How to Grow Columbine Plants from Seed.
Photo: © Marie Iannotti

The native North American columbine (Aquilegia formosa) will readily self-seed on its own. Many other varieties will also spread naturally, but they can cross pollinate with other varieties and you may not get the flowers you'd hoped for. To start your own seed, plant indoors or out, but only press the seed into the soil. Columbine seed needs light, for good germination.

4. Blue Flax (Linum perenne lewisii)

How to Grow Blue Flax from Seed.
Photo: © Marie Iannotti

Blue flax is often sold as part of a wildflower mixture, but you can find seeds of just Blue flax.

Blue flax germinates best when direct seeded (although you can start seed indoors for transplanting)

Sow in mid to late spring or early fall. Fall sowings should bloom the following year. Cover with about 1/4" of soil and thin plants to 6" apart, once they are 1--2" tall.

5. Lupine (Lupinus)

How to Grow Lupine Plants from Seed.
Photo: © Marie Iannotti

Lupine plants have a tap root and don't like being transplanted. Start your seed in the garden. The good news is Lupines often bloom their first year.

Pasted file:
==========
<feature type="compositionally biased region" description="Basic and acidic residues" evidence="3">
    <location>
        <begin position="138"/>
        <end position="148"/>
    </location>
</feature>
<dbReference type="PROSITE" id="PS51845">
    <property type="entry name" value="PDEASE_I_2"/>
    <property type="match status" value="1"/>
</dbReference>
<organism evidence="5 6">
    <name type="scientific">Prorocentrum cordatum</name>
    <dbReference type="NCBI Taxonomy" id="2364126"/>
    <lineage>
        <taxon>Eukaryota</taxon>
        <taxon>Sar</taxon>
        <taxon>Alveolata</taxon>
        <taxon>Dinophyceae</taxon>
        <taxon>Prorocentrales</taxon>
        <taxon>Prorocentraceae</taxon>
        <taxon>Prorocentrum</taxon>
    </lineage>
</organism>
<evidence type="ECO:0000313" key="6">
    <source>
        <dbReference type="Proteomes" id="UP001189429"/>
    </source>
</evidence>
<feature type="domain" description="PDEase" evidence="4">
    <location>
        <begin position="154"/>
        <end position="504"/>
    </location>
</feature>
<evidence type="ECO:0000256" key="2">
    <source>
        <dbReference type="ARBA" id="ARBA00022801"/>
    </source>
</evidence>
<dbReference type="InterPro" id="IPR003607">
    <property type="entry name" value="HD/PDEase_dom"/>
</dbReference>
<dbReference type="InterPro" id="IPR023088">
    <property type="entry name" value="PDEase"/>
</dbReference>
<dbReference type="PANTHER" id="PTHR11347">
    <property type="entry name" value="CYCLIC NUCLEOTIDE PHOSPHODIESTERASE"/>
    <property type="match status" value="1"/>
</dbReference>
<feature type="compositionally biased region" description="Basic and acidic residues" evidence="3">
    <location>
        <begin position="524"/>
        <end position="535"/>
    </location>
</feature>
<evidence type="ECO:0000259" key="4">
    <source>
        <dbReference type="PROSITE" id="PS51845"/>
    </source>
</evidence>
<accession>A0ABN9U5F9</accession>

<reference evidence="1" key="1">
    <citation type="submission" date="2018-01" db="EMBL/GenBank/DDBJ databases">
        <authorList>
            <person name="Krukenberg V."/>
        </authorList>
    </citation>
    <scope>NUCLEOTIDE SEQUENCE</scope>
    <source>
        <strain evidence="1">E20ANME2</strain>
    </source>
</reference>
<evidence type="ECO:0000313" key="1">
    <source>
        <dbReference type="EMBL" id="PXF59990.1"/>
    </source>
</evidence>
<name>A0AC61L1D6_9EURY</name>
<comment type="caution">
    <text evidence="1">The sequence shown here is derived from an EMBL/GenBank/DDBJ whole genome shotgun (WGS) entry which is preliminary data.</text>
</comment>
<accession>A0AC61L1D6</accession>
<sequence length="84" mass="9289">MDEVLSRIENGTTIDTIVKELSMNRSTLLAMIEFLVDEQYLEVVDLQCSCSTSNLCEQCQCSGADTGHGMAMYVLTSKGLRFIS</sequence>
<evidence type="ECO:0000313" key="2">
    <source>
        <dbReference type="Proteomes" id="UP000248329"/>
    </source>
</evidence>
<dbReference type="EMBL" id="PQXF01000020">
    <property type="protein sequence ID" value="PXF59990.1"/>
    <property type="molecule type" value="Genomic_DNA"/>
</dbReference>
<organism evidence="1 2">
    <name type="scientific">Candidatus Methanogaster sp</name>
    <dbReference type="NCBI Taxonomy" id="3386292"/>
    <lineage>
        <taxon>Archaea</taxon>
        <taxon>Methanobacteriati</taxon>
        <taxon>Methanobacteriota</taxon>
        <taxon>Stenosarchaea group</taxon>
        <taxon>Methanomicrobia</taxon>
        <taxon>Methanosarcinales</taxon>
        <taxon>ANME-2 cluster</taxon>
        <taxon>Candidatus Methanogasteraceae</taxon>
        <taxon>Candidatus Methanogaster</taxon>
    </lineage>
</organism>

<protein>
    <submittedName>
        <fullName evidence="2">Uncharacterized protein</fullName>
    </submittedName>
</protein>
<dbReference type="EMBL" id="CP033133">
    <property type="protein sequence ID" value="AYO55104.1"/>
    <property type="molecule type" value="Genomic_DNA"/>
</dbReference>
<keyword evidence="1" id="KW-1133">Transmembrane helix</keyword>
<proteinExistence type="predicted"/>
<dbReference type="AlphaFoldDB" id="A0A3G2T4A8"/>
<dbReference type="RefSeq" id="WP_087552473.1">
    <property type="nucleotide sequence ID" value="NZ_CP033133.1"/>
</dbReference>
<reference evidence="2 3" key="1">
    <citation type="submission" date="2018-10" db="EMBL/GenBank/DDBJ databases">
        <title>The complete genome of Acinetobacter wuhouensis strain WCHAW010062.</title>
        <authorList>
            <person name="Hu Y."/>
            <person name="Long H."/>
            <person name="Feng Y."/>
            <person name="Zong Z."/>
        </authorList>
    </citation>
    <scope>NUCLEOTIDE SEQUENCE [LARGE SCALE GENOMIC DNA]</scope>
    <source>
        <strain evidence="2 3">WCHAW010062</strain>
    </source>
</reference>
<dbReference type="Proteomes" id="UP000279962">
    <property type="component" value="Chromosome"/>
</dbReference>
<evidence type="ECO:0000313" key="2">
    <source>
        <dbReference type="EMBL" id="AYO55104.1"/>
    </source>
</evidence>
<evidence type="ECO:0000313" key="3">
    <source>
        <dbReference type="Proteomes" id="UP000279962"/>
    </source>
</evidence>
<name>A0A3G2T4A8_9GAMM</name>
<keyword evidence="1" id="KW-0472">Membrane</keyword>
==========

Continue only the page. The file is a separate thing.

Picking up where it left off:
You will have better germination if you treat the seed, prior to planting. Either soak overnight in warm water, scarify the seed and soak for several hours or chill the seed for 7 days, prior to planting, by folding the seed in a damp paper towel, placing  the towel in a plastic bag and then placing the bag in the refrigerator. Plant treated seeds in spring to early summer.

You could also plant seeds in the fall and let nature chill them for you.

6. Pinks (Dianthus)

How to Grow Pinks (Dianthus) Plants from Seed.
Photo: Aerogurl / stock.xchng (http://www.sxc.hu/profile/aerogurl)

Not all Dianthus are perennial. Some are biennial, but they will self-seed on their own and act like perennials.

Dianthus seeds don't require much fuss. You can start them indoors, 6--8 weeks before your last frost date, and move them outside after danger of frost has passed. Since Dianthus can stand a little chill, you could even seed them in the garden, right around your last frost date. Barely cover with soil and keep the bed moist, until the seedlings emerage.